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ISDA and FIA Urge Phased Implementation of MiFID II

By Samuel Wilkes
February 11, 2016, Risk

Industry associations are calling for a staggered implementation to Europe’s second Markets in Financial Instruments Directive (MiFID II), despite opposition from some national authorities. Under one of the proposed approaches, key elements of the rules would not take effect until December 2018 – two years after the originally planned start date.

On February 10, European authorities officially proposed a one-year delay to the January 2017 application date, but the associations argue this will not solve a sequencing problem that is baked into the framework. Some of its key transparency requirements depend on whether a given instrument is liquid or not, but this designation can only be applied after the rules come into force, they say. This is because it is unclear what is ‘traded on a trading venue’ – and only products receiving this tag will be subject to MiFID II’s pre- and post-trade transparency regime.

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Kay Swinburne: 'Approving MiFID Delay Won't Be Just a Nod'

By Tim Cave
February 12, 2016, Financial News

One of the European politicians responsible for rubber-stamping the one-year delay to an overhaul of E.U. trading rules has said the move could provide an opportunity to make limited changes to the reforms.

The European Commission published legislative proposals on February 10 that would delay the introduction of the revised Markets in Financial Instruments Directive by a year to January 3, 2018.

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Repo Stable Despite Book Decline Says ICMA

By Paul Walsh
February 12, 2016, The Trade

The repo market remains in a stable condition despite a reduction in repo books of Global Systemically Important Financial Institutions (G-SIFI) according to a survey by the ICMA.

In the results of its 30th semi-annual survey of the European repo market, which calculates the amount of repo business outstanding in December 2015, concluded that the repo market has remained flat at £5.6 trillion since July 2015.

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CFTC Too Broke to Properly Police Flash Traders, Massad Says

By Jesse Hamilton
February 10, 2016, Bloomberg Business

The top U.S. derivatives regulator said his agency needs more money to keep up with the Flash Boys.

Derivatives trading is “changing and innovating at the speed of light,” while the agency has been underfunded and needs money for technology and expert staff, Timothy Massad, chairman of the Commodity Futures Trading Commission, said during testimony at a House budget hearing on Wednesday. The transformation of the industry was highlighted in Michael Lewis’s book “Flash Boys,” which alleged proprietary traders used hyper-fast connections between markets to pick off investors whose orders sat in dark pools that used slower price feeds.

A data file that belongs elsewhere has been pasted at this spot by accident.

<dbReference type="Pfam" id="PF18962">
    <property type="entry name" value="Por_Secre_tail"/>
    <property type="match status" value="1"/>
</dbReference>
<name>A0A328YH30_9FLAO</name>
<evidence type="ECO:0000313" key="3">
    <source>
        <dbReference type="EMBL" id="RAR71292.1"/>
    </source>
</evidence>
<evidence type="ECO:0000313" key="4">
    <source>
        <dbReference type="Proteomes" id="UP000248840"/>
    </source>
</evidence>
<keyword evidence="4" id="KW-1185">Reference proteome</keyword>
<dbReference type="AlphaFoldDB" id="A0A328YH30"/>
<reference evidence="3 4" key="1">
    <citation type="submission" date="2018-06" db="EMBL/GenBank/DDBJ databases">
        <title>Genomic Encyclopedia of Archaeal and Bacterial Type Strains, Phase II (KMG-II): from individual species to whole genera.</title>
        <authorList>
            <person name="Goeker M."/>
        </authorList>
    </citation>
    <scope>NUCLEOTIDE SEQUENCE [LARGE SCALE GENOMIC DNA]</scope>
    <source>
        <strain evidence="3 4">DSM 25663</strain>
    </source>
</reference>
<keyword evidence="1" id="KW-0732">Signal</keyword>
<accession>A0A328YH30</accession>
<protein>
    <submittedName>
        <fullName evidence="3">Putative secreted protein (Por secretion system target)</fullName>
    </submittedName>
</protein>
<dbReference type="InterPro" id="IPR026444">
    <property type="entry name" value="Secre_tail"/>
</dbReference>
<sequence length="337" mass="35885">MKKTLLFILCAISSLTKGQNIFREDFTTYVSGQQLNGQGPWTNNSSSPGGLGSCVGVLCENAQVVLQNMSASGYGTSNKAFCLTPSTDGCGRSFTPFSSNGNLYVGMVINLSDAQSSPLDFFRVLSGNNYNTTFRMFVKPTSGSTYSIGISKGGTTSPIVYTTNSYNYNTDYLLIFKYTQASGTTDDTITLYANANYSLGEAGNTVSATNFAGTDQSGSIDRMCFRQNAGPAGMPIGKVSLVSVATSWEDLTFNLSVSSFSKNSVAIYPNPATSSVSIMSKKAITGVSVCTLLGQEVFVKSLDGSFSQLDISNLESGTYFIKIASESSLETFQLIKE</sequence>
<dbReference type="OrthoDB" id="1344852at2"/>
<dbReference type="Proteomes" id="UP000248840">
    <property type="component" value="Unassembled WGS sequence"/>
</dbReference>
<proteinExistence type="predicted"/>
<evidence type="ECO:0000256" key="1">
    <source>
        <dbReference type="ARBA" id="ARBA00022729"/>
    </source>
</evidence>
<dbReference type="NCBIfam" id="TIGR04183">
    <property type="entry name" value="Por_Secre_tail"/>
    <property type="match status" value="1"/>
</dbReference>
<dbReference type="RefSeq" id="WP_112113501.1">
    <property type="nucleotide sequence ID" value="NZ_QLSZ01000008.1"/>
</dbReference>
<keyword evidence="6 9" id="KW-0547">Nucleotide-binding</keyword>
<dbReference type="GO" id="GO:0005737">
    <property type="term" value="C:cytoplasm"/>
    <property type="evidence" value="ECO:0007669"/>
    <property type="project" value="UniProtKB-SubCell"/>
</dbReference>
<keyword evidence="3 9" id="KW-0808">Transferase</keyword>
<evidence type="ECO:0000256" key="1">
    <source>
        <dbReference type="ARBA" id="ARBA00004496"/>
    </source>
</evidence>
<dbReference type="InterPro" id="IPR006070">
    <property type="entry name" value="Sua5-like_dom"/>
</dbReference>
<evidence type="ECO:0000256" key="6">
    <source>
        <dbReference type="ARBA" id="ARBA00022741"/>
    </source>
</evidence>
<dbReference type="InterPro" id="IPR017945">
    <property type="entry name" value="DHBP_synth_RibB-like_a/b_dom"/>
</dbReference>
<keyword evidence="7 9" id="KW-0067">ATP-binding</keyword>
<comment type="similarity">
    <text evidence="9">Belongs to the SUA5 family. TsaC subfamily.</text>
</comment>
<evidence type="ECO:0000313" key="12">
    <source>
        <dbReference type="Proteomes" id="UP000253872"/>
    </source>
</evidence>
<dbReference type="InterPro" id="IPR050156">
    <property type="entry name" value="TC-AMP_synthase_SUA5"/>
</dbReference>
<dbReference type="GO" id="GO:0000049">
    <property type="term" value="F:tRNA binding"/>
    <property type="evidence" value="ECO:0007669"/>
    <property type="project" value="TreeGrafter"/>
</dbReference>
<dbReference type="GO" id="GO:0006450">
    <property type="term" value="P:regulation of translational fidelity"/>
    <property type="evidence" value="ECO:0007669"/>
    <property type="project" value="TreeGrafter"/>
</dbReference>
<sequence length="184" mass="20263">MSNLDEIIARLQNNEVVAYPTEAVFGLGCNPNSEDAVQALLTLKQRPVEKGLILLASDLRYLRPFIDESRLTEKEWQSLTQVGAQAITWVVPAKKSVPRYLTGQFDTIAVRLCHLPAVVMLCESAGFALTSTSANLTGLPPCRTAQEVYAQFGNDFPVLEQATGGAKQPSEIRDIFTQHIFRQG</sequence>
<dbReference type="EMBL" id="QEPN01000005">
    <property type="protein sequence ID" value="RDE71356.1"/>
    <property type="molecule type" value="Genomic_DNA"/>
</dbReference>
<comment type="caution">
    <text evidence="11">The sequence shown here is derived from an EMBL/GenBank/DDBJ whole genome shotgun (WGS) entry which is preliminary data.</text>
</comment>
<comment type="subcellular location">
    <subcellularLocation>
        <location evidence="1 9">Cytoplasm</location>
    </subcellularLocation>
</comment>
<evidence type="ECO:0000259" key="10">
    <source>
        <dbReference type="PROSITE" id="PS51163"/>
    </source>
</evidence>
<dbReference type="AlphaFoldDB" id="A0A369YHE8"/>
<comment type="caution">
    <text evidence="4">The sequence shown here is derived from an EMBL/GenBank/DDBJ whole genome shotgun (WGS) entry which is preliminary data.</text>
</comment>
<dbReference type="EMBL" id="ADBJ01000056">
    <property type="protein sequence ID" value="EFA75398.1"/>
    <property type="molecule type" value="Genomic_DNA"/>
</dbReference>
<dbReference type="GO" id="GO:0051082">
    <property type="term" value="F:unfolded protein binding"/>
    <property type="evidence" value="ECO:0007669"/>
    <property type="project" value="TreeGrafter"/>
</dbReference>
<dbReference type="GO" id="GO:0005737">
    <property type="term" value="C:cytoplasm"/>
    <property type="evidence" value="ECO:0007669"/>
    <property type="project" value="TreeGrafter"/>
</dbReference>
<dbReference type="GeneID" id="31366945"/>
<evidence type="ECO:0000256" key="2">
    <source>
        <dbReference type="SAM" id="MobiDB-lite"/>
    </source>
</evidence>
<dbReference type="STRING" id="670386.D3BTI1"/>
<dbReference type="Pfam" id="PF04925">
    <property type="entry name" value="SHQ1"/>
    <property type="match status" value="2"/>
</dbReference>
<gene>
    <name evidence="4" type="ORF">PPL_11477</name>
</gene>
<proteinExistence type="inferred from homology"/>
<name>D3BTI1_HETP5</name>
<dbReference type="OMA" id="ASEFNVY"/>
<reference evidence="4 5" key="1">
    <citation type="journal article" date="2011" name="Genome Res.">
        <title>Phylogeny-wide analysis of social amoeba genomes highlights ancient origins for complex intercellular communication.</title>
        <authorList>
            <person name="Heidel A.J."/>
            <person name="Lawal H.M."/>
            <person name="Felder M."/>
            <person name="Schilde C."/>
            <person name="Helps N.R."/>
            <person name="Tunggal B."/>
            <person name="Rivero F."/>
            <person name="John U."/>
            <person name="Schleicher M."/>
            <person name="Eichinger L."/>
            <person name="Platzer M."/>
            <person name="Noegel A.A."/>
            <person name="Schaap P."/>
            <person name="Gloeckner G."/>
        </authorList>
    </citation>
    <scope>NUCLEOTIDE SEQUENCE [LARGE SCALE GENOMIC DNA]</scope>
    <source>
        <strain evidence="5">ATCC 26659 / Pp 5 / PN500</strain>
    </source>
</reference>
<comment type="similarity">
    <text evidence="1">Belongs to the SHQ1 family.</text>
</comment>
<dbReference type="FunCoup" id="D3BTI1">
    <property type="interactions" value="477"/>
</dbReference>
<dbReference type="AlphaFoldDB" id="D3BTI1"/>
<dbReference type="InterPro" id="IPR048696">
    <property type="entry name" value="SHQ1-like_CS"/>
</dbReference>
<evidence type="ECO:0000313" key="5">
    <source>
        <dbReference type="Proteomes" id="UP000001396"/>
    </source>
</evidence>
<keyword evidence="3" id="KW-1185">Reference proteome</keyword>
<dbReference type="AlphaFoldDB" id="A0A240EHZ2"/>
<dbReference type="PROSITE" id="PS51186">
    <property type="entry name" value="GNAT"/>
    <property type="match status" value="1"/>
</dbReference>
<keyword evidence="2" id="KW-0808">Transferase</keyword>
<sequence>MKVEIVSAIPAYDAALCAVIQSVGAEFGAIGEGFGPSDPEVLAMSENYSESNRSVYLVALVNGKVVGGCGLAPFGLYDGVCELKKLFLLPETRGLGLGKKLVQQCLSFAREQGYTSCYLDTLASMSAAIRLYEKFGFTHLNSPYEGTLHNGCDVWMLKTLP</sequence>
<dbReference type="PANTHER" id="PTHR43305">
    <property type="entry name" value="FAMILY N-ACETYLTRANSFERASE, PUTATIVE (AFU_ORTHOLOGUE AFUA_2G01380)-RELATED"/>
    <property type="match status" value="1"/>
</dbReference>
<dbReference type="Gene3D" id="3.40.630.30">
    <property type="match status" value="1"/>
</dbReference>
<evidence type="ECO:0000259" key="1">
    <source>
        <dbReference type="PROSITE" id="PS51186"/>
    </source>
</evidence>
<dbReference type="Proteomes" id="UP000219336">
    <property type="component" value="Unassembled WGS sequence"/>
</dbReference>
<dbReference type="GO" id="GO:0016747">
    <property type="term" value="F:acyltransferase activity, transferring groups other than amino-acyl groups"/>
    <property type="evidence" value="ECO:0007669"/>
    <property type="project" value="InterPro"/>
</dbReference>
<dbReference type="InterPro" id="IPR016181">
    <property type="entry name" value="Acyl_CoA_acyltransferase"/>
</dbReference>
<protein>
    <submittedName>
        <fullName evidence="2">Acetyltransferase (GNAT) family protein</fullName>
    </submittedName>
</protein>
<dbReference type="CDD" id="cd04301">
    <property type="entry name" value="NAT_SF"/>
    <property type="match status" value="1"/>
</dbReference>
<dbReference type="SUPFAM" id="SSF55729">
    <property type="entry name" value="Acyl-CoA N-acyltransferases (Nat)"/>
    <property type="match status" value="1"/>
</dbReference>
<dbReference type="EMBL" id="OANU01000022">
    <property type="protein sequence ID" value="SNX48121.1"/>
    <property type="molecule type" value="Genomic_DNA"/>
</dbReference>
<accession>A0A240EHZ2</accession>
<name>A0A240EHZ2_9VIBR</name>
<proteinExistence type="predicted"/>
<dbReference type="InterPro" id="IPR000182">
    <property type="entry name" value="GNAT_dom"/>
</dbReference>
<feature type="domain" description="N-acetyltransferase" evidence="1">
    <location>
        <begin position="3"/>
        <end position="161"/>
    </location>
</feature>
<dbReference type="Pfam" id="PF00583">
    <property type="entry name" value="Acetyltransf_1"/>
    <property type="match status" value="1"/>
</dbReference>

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Schelling Sees March Reckoning for E.U. Push on Transaction Tax

By Mark Barton, Rainer Buergin, and Rebecca Christie
February 11, 2016, Bloomberg Business

Austrian Finance Minister Hans Joerg Schelling said European efforts to agree on a common financial-transaction tax may fall apart if not enough nations are willing to move forward by next month.

At least nine countries must be on board for the tax plan to proceed under E.U. rules for “enhanced cooperation” when efforts among all 28 nations fail. The tax had as many as 11 backers, but is now at risk of falling to just eight, Schelling said in an interview in Brussels.

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Comment: Planning for the Unknown

By Brian Collings
February 11, 2016, FOW

There has been much discussion around the delays to the implementation of MiFIR/MiFID II, officially announced on February 10. The first sign that the delay was fact rather than market rumour was when the European Parliament issued a notice in November 2015 to say it had accepted the European Commission's request for a delay to the enforcement of the regulation for one year. At the time, the industry drew a sigh of relief knowing that it had extra time to make the necessary changes to legacy systems and processes to comply with the new rules; however, many in the industry are now saying that for this extra time to be of use, the final Regulatory Technical Standards (RTS) must be issued sooner rather than later.